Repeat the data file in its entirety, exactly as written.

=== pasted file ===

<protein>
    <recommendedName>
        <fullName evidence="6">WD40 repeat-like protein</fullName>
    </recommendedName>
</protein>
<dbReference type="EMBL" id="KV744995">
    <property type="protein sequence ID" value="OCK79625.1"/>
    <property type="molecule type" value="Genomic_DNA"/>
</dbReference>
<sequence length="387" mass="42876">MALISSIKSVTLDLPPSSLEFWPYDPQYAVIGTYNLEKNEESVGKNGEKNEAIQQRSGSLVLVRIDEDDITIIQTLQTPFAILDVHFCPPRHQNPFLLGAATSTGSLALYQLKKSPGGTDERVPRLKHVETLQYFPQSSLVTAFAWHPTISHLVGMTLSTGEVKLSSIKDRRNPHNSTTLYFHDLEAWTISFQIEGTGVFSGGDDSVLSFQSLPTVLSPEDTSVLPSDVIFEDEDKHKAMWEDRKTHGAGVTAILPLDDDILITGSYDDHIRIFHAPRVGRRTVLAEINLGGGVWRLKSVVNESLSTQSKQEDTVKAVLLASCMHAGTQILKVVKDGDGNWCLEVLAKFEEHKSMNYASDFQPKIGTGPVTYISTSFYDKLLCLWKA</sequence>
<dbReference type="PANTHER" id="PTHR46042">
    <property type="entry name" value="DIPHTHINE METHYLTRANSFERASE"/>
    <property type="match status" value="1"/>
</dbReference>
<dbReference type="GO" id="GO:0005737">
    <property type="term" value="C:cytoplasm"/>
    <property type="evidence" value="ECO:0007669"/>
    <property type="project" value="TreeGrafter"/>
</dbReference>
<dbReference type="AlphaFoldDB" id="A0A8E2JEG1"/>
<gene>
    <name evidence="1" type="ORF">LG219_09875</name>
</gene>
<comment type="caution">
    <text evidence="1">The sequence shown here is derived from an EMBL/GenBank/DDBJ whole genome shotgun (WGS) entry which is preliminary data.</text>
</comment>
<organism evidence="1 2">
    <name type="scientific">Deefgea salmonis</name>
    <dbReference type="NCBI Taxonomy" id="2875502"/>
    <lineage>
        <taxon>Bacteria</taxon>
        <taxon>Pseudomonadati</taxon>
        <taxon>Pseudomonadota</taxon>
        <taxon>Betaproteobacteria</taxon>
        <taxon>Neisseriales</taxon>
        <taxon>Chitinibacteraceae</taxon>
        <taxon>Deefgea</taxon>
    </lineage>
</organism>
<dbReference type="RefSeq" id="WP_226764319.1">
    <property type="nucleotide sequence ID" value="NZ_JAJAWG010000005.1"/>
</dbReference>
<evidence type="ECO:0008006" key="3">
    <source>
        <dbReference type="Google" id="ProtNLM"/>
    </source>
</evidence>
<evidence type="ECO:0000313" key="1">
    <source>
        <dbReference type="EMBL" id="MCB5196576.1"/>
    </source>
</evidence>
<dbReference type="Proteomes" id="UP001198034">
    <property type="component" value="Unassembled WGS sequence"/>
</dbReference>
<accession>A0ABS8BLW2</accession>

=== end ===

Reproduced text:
<protein>
    <recommendedName>
        <fullName evidence="6">WD40 repeat-like protein</fullName>
    </recommendedName>
</protein>
<dbReference type="EMBL" id="KV744995">
    <property type="protein sequence ID" value="OCK79625.1"/>
    <property type="molecule type" value="Genomic_DNA"/>
</dbReference>
<sequence length="387" mass="42876">MALISSIKSVTLDLPPSSLEFWPYDPQYAVIGTYNLEKNEESVGKNGEKNEAIQQRSGSLVLVRIDEDDITIIQTLQTPFAILDVHFCPPRHQNPFLLGAATSTGSLALYQLKKSPGGTDERVPRLKHVETLQYFPQSSLVTAFAWHPTISHLVGMTLSTGEVKLSSIKDRRNPHNSTTLYFHDLEAWTISFQIEGTGVFSGGDDSVLSFQSLPTVLSPEDTSVLPSDVIFEDEDKHKAMWEDRKTHGAGVTAILPLDDDILITGSYDDHIRIFHAPRVGRRTVLAEINLGGGVWRLKSVVNESLSTQSKQEDTVKAVLLASCMHAGTQILKVVKDGDGNWCLEVLAKFEEHKSMNYASDFQPKIGTGPVTYISTSFYDKLLCLWKA</sequence>
<dbReference type="PANTHER" id="PTHR46042">
    <property type="entry name" value="DIPHTHINE METHYLTRANSFERASE"/>
    <property type="match status" value="1"/>
</dbReference>
<dbReference type="GO" id="GO:0005737">
    <property type="term" value="C:cytoplasm"/>
    <property type="evidence" value="ECO:0007669"/>
    <property type="project" value="TreeGrafter"/>
</dbReference>
<dbReference type="AlphaFoldDB" id="A0A8E2JEG1"/>
<gene>
    <name evidence="1" type="ORF">LG219_09875</name>
</gene>
<comment type="caution">
    <text evidence="1">The sequence shown here is derived from an EMBL/GenBank/DDBJ whole genome shotgun (WGS) entry which is preliminary data.</text>
</comment>
<organism evidence="1 2">
    <name type="scientific">Deefgea salmonis</name>
    <dbReference type="NCBI Taxonomy" id="2875502"/>
    <lineage>
        <taxon>Bacteria</taxon>
        <taxon>Pseudomonadati</taxon>
        <taxon>Pseudomonadota</taxon>
        <taxon>Betaproteobacteria</taxon>
        <taxon>Neisseriales</taxon>
        <taxon>Chitinibacteraceae</taxon>
        <taxon>Deefgea</taxon>
    </lineage>
</organism>
<dbReference type="RefSeq" id="WP_226764319.1">
    <property type="nucleotide sequence ID" value="NZ_JAJAWG010000005.1"/>
</dbReference>
<evidence type="ECO:0008006" key="3">
    <source>
        <dbReference type="Google" id="ProtNLM"/>
    </source>
</evidence>
<evidence type="ECO:0000313" key="1">
    <source>
        <dbReference type="EMBL" id="MCB5196576.1"/>
    </source>
</evidence>
<dbReference type="Proteomes" id="UP001198034">
    <property type="component" value="Unassembled WGS sequence"/>
</dbReference>
<accession>A0ABS8BLW2</accession>